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Addio, Great Master of Italian Cinema

Roberta Cutillo (January 21, 2016)
Italian film director Ettore Scola - the man who captured decades of Italian society on film - died on Tuesday, January 19th at age 84 after a long and incredibly successful career, during which he earned a Golden Globe and five Oscar nominations. Throughout the last 40 years, his contribution to Italian and international cinema has been such that various prominent figures from actress Sophia Lauren to Prime Minister Matteo Renzi have expressed their sorrow at the loss of such an important and talented artist and many were present at the public ceremony held today, January 21st, at the Casa del Cinema in Rome to say their final goodbyes.

On Tuesday, January 19th, director Ettore Scola passed away surrounded by his wife Gigliola and his daughters Paola and Silvia at the Policlinco Hospital in Rome. He was signed in last Sunday and had been in a coma since then.

The news of his death called many people, including celebrities like Sophia Lauren, Daniele Luchetti, Giancarlo Giannini, and Paolo Sorrentino, who worked with him and considered him a close friend, to the ceremony held today at the Casa del Cinema in his honor.

Scola has been one of the most important figures of Italian cinema throughout the last forty years. He directed over 40 films such as ‘A Special Day’ (Una Giornata Particolare), which earned him a Golden Globe for Best Foreign Language Film in 1977.

His other masterpieces include ‘We All Loved Each Other So Much’ (C’eravamo tanto amati) starring Nino Manfredi, Vittorio Gassman and Stefania Sandrelli, ‘That Night in Varennes’ (1982), and ‘The Dinner’ (La Cena) from 1998.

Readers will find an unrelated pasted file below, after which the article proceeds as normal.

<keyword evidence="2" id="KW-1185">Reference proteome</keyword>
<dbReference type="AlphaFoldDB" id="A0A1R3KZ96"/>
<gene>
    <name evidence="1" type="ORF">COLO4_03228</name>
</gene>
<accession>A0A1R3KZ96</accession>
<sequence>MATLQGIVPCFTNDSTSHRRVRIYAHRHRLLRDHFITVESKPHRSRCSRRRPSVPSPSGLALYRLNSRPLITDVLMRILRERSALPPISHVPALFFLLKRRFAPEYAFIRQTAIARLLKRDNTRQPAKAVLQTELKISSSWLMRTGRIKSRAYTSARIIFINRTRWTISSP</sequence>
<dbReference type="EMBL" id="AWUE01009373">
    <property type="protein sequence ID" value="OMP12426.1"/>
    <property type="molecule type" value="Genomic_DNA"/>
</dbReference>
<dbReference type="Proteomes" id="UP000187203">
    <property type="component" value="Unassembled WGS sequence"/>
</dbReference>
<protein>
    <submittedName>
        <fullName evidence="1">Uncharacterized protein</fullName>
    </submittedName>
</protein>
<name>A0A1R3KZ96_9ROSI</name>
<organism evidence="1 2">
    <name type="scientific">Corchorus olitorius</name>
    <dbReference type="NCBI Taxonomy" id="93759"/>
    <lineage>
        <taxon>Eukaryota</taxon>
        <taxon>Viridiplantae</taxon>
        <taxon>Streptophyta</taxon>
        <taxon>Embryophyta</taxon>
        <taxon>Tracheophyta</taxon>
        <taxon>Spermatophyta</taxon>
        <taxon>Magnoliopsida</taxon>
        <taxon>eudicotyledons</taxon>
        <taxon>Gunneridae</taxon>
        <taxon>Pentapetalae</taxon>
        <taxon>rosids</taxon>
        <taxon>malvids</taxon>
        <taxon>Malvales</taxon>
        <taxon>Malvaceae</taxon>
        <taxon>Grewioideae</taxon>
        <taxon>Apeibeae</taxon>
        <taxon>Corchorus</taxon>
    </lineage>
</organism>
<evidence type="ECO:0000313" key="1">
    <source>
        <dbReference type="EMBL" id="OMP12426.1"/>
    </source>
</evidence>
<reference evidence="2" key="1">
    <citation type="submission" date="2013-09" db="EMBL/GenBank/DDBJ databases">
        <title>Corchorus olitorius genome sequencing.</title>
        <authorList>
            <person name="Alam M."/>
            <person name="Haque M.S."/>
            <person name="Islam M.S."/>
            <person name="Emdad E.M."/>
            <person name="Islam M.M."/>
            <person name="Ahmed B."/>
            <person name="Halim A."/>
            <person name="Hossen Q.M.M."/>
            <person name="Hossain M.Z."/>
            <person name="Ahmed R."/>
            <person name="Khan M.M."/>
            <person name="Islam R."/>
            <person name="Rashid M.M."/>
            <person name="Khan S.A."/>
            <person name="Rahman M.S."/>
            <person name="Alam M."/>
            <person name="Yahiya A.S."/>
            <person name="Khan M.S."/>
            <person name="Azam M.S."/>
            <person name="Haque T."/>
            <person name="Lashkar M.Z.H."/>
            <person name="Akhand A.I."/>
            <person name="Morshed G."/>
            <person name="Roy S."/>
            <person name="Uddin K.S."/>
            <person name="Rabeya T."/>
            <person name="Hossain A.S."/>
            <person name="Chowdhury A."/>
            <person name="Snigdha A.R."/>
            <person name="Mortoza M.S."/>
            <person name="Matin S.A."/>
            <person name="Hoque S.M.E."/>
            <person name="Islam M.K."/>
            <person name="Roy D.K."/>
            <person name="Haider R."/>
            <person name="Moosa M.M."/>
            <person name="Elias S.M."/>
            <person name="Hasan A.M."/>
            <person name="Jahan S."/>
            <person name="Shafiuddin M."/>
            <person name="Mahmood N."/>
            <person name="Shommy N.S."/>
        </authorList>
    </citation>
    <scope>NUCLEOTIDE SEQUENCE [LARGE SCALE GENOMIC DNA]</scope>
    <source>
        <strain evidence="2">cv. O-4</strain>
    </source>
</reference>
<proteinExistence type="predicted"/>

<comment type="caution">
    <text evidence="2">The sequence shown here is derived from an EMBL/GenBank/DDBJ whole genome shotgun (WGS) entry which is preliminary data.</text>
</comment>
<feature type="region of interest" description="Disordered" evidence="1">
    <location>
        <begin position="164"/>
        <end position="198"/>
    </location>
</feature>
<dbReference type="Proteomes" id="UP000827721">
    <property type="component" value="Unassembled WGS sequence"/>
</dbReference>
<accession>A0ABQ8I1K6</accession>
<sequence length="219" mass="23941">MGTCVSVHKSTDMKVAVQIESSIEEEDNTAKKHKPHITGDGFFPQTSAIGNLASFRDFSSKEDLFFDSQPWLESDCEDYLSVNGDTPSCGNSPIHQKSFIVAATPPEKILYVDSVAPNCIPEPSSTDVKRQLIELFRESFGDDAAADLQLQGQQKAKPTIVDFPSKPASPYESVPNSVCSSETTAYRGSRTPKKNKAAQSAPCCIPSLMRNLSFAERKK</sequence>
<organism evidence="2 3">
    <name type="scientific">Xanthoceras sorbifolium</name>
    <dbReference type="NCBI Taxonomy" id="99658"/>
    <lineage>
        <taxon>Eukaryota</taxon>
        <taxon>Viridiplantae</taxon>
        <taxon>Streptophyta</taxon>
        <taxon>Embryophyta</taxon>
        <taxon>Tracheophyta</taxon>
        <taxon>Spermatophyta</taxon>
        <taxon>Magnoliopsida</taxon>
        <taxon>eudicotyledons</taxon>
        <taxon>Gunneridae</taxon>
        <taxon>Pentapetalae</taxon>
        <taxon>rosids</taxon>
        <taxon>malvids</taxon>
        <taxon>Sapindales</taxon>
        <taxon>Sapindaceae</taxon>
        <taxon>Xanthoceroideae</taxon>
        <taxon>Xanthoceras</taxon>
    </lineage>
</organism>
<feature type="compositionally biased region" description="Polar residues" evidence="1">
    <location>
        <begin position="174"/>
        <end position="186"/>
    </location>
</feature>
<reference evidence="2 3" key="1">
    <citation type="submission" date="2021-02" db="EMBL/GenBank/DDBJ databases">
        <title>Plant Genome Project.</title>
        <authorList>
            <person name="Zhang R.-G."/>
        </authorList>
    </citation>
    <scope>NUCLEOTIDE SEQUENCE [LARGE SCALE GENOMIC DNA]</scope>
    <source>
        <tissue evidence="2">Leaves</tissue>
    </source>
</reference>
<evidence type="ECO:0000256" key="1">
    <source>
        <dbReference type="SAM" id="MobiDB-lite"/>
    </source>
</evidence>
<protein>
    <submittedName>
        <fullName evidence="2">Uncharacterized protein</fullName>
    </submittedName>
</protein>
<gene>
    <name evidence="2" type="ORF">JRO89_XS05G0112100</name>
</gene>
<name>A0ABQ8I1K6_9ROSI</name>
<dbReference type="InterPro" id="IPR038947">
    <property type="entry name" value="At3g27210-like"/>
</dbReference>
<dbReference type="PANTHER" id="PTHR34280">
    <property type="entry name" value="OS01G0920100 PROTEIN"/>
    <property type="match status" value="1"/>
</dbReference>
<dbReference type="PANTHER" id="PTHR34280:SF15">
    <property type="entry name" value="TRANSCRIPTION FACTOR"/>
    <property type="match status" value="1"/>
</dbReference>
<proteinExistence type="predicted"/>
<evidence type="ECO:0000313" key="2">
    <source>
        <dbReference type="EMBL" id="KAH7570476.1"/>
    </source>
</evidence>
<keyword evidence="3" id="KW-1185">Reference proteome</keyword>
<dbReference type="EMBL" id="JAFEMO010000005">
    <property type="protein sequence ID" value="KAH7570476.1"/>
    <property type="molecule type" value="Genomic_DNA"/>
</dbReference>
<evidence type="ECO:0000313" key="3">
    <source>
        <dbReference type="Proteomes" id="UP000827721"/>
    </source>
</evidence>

Estimed both at home and abroad, Scola received five Academy Award nominations throughout his carreer and many are the people who praised him and his work. 

Amongst them are not only members of the film industry, but also other figures including politicians like Italian President Sergio Mattarella and Prime Minister Matteo Renzi, who both recognized the important role Ettore Scola played in representing Italian society at different stages.

His films perfectly capture the Italian social landscape of the second half of the 20th century with the emotions tied to it and all
its complexities. 

As Mattarella said Scola “narrated our contemporary history with extraordinary acumen and sensitivity”. His body of work can in fact be seen as a historical record of contemporary Italy, while at the same time being made up of engaging and deeply human films.

And not only did his films provide a new way for Italians to look at and understand themselves and their history, but the international attention they received, allowed for the country to be better shown and understood abroad. It’s therefore no surprised if so many different people gathered - both physically or figuratively - to mourn his death and especially to celebrate his achievements.

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